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Enterprise Architecture

Enterprise Architecture

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Enterprise Architecture

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  1. Enterprise Architecture Strategy driven Enterprise Architecture Adrian Campbell

  2. What is Enterprise Architecture? Enterprise Architecture

  3. IT responding to Business needs • Traditionally, IT's response to business requirements has been to give each user what they wanted, if possible when they wanted it. • Applications were built according to the specifications of a particular constituency of users without much thought for the impact on the rest of the enterprise. • And as long as the business operated as a collection of discrete business processes, that was okay. • Unfortunately, this approach spawned a collection of discrete applications, with discrete and individual data formats. • When the business needed to integrate those ‘silo’ applications to support changing business processes or to integrate application and off the shelf products, chaos ensued.

  4. IT response to Chaos • The response of IT was to become more precise, creating technology standards that appeared arbitrary to the business, requiring elaborate time consuming development processes and detailed documentation for new systems and changes to existing systems. • While IT believed that they were imposing a formal discipline on a chaotic system, the business could only see that these stringent requirements stifled innovation and made it difficult for the business to be agile in response to sometimes rapidly changing market requirements.

  5. Business response to IT • Faced with seemingly arbitrary standards, it was not uncommon for the business to go its own way and develop applications in isolation from IT • This led to further chaos and complexities within the enterprise that interfered with the ability of the business to get services from the IT organisation.

  6. Business Strategy • What is the Business Strategy? • What is the target operating model ? • How do you link the Business Strategy to IT execution? • New technologies such as SOA are not enough • Business agility and flexibility are important • Increasing costs need to be controlled • Silo Applications need to be consolidation

  7. Trends • The current trend in organisations is a renewed focus on business process management (BPM). • This is now allowing business users to make immediate changes to their business process models (BPMN), combined with the technology to implement these changes in near real time, to a process orchestration and execution environment (BPEL). • This trend drives better business and IT alignment and the ability to trace the business strategy straight through to the business execution.

  8. Business Trends • Improving business processes • Controlling increasing operating costs • Supporting competitive advantage • Improving profits

  9. Strategic Priorities • Delivery projects that enable business growth • Linking Business and IT strategies and plans • Building business skills in the IT organisation • Building IT skills in the business • Demonstrating the business value of IT • Measuring service levels and performance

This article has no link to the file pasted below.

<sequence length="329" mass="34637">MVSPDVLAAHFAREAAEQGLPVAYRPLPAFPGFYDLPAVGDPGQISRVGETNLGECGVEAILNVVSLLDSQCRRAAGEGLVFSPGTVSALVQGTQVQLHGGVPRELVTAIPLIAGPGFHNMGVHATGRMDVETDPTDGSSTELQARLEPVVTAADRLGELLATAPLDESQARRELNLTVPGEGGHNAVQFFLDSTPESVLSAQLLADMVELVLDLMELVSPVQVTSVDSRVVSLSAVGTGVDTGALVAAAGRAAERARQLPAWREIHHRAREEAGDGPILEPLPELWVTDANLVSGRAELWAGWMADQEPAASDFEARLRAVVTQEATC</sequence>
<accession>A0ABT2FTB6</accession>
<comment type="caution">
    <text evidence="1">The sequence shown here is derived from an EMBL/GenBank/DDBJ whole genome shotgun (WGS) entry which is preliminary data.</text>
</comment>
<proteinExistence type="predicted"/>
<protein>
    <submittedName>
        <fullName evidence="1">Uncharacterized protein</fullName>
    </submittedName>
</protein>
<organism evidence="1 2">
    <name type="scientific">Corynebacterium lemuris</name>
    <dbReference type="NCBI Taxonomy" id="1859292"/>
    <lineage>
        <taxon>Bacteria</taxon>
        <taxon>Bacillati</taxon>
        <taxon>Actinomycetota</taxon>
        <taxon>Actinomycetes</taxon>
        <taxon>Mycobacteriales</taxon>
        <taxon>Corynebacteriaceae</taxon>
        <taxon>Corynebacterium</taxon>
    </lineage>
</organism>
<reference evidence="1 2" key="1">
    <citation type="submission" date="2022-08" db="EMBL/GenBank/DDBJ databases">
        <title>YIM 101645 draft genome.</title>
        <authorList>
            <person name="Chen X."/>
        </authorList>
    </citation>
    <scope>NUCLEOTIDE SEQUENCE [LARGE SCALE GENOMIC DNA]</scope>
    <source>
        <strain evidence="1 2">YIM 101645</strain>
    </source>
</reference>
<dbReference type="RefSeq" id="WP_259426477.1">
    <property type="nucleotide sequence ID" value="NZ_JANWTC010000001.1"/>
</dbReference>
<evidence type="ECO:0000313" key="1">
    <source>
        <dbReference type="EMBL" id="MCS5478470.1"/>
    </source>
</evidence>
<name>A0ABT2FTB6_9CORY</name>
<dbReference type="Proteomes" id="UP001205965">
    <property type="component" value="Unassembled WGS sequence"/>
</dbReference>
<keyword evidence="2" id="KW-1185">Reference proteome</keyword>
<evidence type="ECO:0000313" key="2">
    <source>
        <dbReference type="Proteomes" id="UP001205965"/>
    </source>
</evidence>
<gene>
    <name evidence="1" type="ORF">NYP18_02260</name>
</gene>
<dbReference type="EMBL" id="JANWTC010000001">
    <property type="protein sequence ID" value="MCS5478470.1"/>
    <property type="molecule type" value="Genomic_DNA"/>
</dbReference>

10. Technology Investments • Business Intelligence applications • Security Architecture • Mobile workforce applications • Collaboration technologies • Customer sales and self service applications

  11. Strategy & EA • Leading organizations use a business strategy driven architecture approach that focuses on translating the key components of the business strategy into a future state vision and an architecture road map they can implement. • Enterprise architecture is integrated with other strategic planning disciplines, such as programme/project and application portfolio and management • The Enterprise Architecture ensures that the long-term vision of the business is preserved as the enterprise builds new business capabilities and improves on old ones.

  12. Current to Target • Enterprise Architecture is an iterative process that produces four major deliverables: • A future-state Enterprise Architecture reference model that realises the business strategy • Current-state Enterprise Architecture model (just enough) • A gap analysis that identifies the shortfalls of the current state in terms of its ability to support the strategies of the enterprise • An Architecture Roadmap that defines the initiatives required to migrate from the current state into the future state

  13. Enterprise Architecture as Strategy • An Enterprise Architecture driven out of the business strategy provides the enterprise with the highest degree of alignment between the business and IT. • The concept of Enterprise Architecture has expanded well beyond the traditional notion of technology architecture. • It is now the architecture of the whole enterprise.

  14. Definition of Enterprise Architecture • A definition of Enterprise Architecture is addressed in 2 constituent parts – enterprise and architecture. • The Open Group defines ‘enterprise’ as follows: • An ‘enterprise’ is any collection of organisations that has a common set of goals and/or a single bottom line. In that sense, an enterprise can be a government agency, a whole corporation, a division of a corporation, a single department, or a chain of geographically distant organisations linked together by common ownership. • Gartner define ‘architecture’ as follows; • The grand design or overall concept employed in creating a system, as in the architecture of a city or a customer information system; also "an abstraction or design of a system, its structure, components and how they interrelate" • A family of guidelines (concepts, policies, principles, rules, patterns, interfaces and standards) to use when building a new IT capability.